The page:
When I painted the cracked tea cup, one of my dearest (and smartest) friends asked if I’d heard of the practice of kintsugi.
It began in 15th century Japan. A shogun, sent a damaged tea bowl back to China for repair. It was returned to him in one piece, but the repair was ugly, the broken pieces made whole with coarse metal staples. The artist looked, and hungered for another way, and all of sudden, there was a movement to restore pottery more seamlessly, to “make a broken piece look as good as new, or better.”*
Kinstugi was born.
Craftsman, in Japan — the artists, began to repair broken wares with fine gold powder. They would fill the cracks and meld the pieces back together meticulously using actual gold, highlighting the quality of the repair work and the cost of redeeming something so valuable. The worth of the vessel increased because of the craftsmanship of the repair.
“Japanese collectors developed such a taste for kintsugi that some were accused of deliberately breaking prized ceramics, just to have them mended in gold.”*
In kintsugi, the break becomes more obvious, but the repair is the object of admiration. I can’t stop thinking about it.
We have all tasted the fruit of the fall, the sting of brokenness. It has been four years since my sister died, and I will carry that grief with me always.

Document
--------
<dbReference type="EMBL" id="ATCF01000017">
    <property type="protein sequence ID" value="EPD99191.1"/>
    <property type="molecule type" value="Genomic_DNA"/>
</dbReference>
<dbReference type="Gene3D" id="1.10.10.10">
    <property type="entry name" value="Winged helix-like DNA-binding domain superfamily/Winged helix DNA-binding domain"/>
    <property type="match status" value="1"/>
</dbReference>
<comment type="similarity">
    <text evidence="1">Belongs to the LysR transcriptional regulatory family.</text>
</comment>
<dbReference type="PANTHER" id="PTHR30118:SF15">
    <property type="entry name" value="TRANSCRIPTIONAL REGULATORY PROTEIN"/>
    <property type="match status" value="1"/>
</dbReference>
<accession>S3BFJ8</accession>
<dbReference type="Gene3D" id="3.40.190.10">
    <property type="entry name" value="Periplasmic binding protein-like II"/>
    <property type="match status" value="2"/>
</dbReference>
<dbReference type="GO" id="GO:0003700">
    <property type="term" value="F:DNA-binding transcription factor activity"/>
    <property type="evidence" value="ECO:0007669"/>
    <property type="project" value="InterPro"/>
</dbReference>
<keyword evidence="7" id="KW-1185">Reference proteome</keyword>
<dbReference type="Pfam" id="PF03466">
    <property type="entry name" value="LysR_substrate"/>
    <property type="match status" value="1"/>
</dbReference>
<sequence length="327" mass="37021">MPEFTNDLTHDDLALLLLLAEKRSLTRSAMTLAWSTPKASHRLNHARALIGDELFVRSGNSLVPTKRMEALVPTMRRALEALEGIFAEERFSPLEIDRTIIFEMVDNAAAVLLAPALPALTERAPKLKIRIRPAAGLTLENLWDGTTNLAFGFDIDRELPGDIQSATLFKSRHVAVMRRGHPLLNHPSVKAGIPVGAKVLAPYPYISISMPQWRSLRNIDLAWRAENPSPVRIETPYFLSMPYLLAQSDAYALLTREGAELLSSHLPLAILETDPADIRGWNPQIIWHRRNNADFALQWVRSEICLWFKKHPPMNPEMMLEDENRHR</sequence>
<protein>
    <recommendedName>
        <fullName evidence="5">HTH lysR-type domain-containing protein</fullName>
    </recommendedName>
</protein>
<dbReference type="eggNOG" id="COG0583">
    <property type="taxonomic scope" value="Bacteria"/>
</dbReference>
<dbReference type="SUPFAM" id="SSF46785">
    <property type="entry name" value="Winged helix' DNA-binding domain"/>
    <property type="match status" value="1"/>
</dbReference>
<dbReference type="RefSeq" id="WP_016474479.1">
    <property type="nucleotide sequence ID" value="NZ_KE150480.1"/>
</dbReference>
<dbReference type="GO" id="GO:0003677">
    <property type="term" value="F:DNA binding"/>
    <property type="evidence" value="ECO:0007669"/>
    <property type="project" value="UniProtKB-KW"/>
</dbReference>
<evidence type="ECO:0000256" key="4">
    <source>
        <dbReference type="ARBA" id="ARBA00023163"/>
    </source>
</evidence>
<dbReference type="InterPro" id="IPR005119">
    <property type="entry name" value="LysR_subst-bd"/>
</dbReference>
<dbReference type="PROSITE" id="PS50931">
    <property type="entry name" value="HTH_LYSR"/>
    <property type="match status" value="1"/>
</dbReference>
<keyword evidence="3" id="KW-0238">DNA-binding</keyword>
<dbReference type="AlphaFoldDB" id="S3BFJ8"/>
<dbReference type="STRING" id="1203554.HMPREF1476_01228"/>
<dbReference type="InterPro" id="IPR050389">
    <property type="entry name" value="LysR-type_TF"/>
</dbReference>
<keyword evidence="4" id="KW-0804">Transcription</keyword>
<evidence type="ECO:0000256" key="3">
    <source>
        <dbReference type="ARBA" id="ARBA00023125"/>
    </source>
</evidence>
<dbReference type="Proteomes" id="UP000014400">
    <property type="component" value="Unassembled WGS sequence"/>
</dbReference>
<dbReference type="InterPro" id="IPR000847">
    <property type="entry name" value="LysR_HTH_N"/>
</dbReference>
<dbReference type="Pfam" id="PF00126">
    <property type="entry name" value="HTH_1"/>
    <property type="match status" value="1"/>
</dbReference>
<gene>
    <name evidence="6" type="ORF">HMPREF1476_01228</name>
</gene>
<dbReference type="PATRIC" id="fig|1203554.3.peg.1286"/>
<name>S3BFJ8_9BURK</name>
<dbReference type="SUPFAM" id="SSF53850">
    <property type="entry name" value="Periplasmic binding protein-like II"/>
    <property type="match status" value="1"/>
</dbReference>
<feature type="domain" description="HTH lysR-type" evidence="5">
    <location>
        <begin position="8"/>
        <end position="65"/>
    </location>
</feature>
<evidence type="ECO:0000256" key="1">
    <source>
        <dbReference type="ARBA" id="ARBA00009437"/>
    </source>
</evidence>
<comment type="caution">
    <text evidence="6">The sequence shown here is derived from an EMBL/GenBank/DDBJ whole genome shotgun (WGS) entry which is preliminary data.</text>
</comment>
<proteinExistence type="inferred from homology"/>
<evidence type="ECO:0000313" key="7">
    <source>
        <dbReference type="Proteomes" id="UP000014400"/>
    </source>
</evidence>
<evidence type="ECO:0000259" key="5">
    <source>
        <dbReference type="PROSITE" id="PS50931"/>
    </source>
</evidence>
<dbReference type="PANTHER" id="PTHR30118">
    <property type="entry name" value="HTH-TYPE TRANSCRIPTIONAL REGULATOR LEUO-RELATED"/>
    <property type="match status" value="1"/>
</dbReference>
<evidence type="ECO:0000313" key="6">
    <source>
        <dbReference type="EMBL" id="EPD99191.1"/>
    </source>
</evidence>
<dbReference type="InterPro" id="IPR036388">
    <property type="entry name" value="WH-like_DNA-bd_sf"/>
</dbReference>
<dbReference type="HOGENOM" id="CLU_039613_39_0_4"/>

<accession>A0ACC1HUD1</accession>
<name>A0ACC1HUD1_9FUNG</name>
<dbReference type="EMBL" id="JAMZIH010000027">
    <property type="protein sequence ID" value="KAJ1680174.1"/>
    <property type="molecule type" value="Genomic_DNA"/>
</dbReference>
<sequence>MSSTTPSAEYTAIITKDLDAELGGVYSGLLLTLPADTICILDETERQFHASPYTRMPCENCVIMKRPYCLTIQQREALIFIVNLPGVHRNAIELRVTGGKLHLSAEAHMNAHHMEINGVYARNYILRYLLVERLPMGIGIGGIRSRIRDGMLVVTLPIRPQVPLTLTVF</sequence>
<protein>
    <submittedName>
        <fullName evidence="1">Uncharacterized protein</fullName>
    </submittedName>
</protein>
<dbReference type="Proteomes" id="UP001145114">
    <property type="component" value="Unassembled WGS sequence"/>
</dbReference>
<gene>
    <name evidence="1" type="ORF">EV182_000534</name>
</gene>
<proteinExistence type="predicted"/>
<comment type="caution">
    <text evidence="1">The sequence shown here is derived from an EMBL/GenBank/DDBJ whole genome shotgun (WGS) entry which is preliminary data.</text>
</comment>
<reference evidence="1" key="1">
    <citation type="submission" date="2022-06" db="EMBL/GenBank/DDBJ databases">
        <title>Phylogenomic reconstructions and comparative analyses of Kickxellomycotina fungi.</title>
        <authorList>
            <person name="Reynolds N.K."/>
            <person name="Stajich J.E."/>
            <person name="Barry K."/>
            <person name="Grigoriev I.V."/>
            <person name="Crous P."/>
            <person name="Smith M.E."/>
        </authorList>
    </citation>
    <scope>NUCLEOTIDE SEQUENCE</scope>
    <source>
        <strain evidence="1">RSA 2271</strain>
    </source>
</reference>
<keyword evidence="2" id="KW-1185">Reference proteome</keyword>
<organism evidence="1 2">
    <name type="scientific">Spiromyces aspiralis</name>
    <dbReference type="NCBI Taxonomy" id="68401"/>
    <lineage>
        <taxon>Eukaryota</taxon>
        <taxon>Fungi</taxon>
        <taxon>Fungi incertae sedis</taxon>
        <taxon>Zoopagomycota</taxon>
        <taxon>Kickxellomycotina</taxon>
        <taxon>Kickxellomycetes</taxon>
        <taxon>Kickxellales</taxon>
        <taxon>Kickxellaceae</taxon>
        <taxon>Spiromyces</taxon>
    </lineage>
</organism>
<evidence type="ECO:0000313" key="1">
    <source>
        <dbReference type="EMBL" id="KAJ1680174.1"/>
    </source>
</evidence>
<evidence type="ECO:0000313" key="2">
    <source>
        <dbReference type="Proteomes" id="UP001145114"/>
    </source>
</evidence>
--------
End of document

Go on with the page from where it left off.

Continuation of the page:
But I have seen redemption unfurling in my own life because of the compassion of our God, who left the streets of gold to partake in our suffering, who walked with me through my pain.
There is a gold river where once there was only brokenness.
* Gopnik, Blake. (2009, March 3) ‘Golden Seams: The Japanese Art of Mending Ceramics’ at Freer, The Washington Post.
In 2009 Freer Gallery of Art (Smithsonian Museum of Asian Art) featured a collection of wares repaired using the methods described here. See the article above for more information.
I painted the piece above this weekend, after Christine Hiester taught an amazing session on Art Journaling at the Refine Retreat. Speaking with gentle wisdom, she invited us to create from the quiet center in the presence of Jesus. I’m so grateful for the space there this weekend.
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